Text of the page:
In the wake of the New York Times’ report in which five women accused Louis C.K. of sexual misconduct, the networks and other business ventures have already started distancing themselves from him. On Thursday, HBO was the first to respond to the allegations with a statement released not long after the story published.
“Louis C.K. will no longer be participating in the ‘Night of Too Many Stars: America Unites for Autism Programs,’ which will be presented live on HBO on November 18,” the network said in a statement. “In addition, HBO is removing Louis C.K.’s past projects from its On-Demand services.”
That means that HBO has yanked his 2006 comedy series “Lucky Louie” and comedy specials he had done with the network, such as “Oh My God” in 2013.
“Night of Too Many Stars” is an all-star benefit hosted by Jon Stewart to be presented live from The Theater at Madison Square Garden in New York on Saturday, Nov. 18. The special will feature stand-up performances, sketches and short films. The comedy event was created by comedy writer and performer Robert Smigel to support autism schools, programs and services.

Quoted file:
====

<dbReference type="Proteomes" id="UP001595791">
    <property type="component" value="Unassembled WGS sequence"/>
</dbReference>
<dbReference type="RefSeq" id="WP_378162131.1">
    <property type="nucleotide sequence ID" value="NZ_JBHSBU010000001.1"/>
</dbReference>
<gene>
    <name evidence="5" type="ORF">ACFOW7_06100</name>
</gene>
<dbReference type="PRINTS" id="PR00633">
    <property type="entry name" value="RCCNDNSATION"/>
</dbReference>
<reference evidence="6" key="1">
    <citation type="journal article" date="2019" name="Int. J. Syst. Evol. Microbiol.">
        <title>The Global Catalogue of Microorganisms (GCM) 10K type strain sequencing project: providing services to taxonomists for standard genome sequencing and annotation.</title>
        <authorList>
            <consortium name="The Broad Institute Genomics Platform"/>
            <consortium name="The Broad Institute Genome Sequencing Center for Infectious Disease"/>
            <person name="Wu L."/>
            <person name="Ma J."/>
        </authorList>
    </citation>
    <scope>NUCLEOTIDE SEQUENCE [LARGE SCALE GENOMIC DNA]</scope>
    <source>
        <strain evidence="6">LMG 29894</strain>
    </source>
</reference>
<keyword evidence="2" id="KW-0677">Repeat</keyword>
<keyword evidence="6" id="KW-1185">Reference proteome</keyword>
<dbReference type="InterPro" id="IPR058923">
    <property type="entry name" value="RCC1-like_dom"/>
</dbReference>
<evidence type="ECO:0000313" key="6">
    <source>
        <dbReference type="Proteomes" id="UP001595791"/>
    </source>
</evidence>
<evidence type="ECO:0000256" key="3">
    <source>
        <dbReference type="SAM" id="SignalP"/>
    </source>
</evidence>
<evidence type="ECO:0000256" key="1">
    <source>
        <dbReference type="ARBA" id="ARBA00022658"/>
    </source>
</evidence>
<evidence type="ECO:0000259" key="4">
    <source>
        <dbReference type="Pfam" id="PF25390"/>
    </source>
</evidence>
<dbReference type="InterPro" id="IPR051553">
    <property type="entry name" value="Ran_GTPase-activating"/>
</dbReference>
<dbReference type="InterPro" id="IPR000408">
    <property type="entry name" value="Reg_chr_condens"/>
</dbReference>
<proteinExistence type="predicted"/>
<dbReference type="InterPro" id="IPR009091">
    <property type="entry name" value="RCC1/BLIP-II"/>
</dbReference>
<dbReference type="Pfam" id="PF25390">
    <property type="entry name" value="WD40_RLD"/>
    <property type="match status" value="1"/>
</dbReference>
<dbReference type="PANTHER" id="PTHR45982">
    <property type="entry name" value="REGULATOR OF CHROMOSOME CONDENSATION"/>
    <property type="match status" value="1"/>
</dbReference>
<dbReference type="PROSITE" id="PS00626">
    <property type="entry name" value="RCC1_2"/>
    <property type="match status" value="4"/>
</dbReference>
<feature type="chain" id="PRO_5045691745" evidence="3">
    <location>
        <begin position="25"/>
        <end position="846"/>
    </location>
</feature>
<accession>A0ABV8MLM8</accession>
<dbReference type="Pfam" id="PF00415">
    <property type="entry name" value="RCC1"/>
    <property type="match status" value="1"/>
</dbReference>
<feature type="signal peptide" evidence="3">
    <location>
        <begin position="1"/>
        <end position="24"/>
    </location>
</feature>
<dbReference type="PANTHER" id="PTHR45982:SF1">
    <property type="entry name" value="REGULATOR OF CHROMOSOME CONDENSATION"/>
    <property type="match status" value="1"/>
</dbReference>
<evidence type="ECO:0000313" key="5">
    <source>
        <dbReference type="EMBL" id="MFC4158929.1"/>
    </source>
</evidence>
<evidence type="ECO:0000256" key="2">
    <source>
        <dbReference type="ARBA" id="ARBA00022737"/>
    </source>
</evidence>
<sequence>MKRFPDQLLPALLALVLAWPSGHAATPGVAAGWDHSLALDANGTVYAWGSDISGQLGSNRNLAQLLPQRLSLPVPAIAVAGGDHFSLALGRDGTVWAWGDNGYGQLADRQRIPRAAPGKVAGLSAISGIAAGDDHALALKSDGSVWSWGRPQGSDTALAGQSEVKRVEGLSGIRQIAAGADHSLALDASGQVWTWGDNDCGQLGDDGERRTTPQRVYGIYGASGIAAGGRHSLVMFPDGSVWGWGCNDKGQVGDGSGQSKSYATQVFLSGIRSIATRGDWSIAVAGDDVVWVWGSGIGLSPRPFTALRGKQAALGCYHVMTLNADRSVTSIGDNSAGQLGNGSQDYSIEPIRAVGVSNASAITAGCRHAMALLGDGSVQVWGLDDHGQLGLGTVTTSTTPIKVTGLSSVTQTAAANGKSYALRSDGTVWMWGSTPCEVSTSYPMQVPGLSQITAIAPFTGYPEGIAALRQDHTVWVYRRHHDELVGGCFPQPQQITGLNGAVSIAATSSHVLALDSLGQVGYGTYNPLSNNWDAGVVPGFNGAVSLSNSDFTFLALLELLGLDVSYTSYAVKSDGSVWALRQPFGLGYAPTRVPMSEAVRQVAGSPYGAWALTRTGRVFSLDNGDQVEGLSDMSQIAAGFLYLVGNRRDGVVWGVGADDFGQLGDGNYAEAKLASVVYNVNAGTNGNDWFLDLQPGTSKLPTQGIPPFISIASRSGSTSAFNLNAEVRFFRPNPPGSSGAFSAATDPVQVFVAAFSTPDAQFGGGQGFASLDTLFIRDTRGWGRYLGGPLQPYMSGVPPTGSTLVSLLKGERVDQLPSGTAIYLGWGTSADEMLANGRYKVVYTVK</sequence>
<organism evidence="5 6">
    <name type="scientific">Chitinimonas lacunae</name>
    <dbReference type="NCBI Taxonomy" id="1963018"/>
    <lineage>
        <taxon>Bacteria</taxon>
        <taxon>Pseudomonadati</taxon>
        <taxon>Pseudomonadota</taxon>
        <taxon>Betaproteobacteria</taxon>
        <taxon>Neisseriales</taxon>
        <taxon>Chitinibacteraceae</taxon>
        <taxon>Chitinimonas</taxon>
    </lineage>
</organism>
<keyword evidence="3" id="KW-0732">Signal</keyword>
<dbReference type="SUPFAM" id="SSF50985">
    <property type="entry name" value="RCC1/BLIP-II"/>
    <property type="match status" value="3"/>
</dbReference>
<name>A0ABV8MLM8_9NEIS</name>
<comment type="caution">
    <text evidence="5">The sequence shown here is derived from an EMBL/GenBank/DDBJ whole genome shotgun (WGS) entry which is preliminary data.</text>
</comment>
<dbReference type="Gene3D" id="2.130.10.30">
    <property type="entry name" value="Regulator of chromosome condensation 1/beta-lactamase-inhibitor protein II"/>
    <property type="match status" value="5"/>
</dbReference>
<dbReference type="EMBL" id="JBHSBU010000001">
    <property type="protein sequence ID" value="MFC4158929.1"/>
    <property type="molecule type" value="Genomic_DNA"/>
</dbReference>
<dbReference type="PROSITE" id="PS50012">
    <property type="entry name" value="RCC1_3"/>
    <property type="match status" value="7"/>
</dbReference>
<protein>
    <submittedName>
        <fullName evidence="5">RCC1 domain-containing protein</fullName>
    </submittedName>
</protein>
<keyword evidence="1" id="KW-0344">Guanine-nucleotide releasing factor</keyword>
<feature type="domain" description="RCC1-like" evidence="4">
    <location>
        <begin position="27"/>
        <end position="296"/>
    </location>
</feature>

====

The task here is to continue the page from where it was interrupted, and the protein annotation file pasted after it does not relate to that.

Meanwhile, FX Network, which has worked with C.K. extensively and has many current projects on which he’s an executive producer, also released a statement.
“We are obviously very troubled by the allegations about Louis C.K. published in The New York Times today. The network has received no allegations of misconduct by Louis C.K. related to any of our 5 shows produced together over the past 8 years. FX Networks and FXP take all necessary actions to protect our employees and thoroughly investigate any allegations of misconduct within our workplace. That said, the matter is currently under review.”
On FX, C.K. is listed as one of the co-creators and executive producers of the Pamela Adlon’s series “Better Things” and the Zach Galifianakis comedy “Baskets.” He also created, wrote, directed, starred in, and edited his own series “Louie” for five seasons.
His new film “I Love You, Daddy,” which he directed and starred in, had its premiere canceled by indie film distributor The Orchard hours before The New York Times published its article.